Collaborative learning is on the up. All around us there are blog posts from excellent teachers, research from expert academics and articles from around the world, but so far something has been missing. We know the benefits of true collaboration and ideas on how to encourage it in the classroom, but do we know how we can assess the tasks themselves? Setting the right task is key for encouraging effective collaborative learning.
Different schools are going to go through different experiences, and therefore will have different ideas for education. Keith Wright, managing director of Bluewave.SWIFT, discusses the problems plaguing school collaboration, and gives his advice on how best to avoid them.
Collaboration is a prominent part of the mission statements of many schools today. Ever since the late 1990s, when the first strategies to organise schools into networks, and promote working together instead of splendid isolation came into being, collaboration has become commonplace.
So, here I am, in my not-so-new, not-state-of-the-art office with my brand new role of Digital Strategist. I need to oversee the implementation of a good Digital Strategy and in my original brief to my employer I stated that, in the first place, I would look at the teaching and learning that goes on. Now, I know that there is a great deal of good practice going on behind closed doors all round the school site. How to go about sharing it and making people open to such collaboration is another task.
For many there is a dislike and some mistrust about sharing ideas; it links, unfortunately, to the idea of lesson observation. There is nothing wrong with lesson observation per se, however, it has become synonymous with grading for staff and the dreaded OFSTED inspection. Lesson observation often sits uncomfortably in the mind-set of some colleagues. This is a small fence to overcome but I think I have the key to open the gate.
Google Docs has been around for a few years, and it didn't take long for the education world to take note of this powerful tool.
With it's ability to save as you type and to collaboratively write, Google Docs was a student and teacher's dream. When we started a 1:1 initiative with iPads at our school, however, Google Docs was the biggest thorn in my side.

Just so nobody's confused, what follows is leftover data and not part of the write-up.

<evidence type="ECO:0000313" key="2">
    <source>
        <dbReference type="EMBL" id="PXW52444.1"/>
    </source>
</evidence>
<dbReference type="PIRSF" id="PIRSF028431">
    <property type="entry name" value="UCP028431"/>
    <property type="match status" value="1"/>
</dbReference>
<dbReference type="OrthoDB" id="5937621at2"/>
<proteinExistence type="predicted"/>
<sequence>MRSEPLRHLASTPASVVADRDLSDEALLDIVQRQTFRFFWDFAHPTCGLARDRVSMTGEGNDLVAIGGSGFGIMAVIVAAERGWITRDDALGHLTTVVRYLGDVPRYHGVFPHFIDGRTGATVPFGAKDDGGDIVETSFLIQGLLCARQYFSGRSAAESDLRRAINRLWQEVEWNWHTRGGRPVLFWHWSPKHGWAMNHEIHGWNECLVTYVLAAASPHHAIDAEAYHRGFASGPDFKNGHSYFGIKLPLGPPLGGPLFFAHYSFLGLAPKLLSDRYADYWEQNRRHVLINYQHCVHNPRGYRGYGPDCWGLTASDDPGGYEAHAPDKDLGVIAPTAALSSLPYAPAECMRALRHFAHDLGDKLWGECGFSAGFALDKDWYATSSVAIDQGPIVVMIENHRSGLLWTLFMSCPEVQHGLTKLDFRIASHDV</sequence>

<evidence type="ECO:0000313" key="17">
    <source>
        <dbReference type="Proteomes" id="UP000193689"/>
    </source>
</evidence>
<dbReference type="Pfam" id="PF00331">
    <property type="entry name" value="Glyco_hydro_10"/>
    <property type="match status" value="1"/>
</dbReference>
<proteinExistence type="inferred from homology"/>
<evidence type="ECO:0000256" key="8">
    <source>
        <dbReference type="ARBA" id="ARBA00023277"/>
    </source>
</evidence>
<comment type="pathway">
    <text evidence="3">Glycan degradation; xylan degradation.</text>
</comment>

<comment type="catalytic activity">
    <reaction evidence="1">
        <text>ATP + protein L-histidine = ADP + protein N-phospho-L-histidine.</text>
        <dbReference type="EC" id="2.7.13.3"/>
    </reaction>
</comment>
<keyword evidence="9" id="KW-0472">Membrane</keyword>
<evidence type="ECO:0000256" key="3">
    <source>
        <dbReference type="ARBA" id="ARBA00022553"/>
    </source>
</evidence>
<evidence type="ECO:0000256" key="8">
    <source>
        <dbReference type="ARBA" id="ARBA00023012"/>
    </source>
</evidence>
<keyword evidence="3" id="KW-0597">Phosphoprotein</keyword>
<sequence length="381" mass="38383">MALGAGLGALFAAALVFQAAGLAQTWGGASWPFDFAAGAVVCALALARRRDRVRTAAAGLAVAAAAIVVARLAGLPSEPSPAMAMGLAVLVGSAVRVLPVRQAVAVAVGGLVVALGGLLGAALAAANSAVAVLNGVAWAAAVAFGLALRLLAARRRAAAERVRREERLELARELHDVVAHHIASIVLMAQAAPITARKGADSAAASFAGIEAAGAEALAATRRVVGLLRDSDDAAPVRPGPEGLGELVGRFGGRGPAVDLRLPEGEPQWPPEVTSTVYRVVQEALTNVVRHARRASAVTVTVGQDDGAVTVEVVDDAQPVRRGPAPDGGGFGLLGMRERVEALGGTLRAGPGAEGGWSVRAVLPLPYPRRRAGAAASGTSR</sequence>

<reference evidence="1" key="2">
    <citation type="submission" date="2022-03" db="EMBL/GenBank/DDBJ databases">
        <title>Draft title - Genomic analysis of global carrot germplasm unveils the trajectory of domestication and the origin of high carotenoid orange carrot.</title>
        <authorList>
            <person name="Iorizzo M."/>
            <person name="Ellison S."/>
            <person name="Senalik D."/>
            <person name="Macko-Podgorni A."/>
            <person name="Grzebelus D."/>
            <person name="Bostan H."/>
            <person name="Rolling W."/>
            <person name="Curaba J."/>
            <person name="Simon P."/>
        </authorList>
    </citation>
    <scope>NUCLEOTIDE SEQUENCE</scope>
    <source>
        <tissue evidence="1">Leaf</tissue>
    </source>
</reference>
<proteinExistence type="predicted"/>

As the iPad boomed in popularity, people soon realised that they couldn't utilise the same Google Docs features on the iPad. Slowly, but surely, Google kept improving their Drive iPad app, allowing me to harness some of the same useful features in our 1:1 school program.
Google Docs is truly one of my favorite tools for teaching and learning because of the features it offers to support research, writing and collaboration in the 24/7 classroom. Here are some things to try with Google Docs as you make plans to use a little more tech and embrace change this school year.
Google Docs supports a full-featured integrated Research Tool that is conveniently located right on the page of any Google Document or Presentation. This powerful Research Tool provides students with convenient access to information in manageable chunks that are ready for use. Students can narrow search results to find images, quotations, definitions, and more.
What a great idea: a bible for PE resources shared by a number of PE teachers around the globe. This shared folder is on the ever-popular online ‘cloud’ called Dropbox.
Now I have joined #PEBible, I have access to hundreds of resources that have been developed, tried and tested by other PE teachers globally. Not all resources will be for you, and I would recommend you always adapt the file you will use to your style, but it is a great base to develop a resource from. A group of 74 educators collaborating and sharing within a rich resource!
My school is an IB school. We follow the philosophy that to educate students requires an international understanding of the world, people and ideas. Part of the curriculum requires fifth graders to participate in an Exhibition where they use knowledge accumulated over six years of education to communicate their ideas on a global issue such as displacement, global warming, lack of education, pollution, world hunger, and limited access to fresh, clean water.
Last year, the fifth grade team asked me to brush students up on Publisher/PowerPoint/Word skills so they could construct their presentation. This year, I'm taking a different approach by encouraging students to think outside the box in communicating their ideas. We're spending six weeks studying and teaching each other some of the amazing online communication tools that offer motivating and inspirational ways to share thoughts.
The content of the first email may have been forgettable, but when Ray Tomlinson first fizzed that message over the ARPANET between two side-by-side computers in a Cambridge laboratory, communication changed forever. That was in 1971. Since then email has remained, despite decades of technological innovations, the staple tool for communication between computers.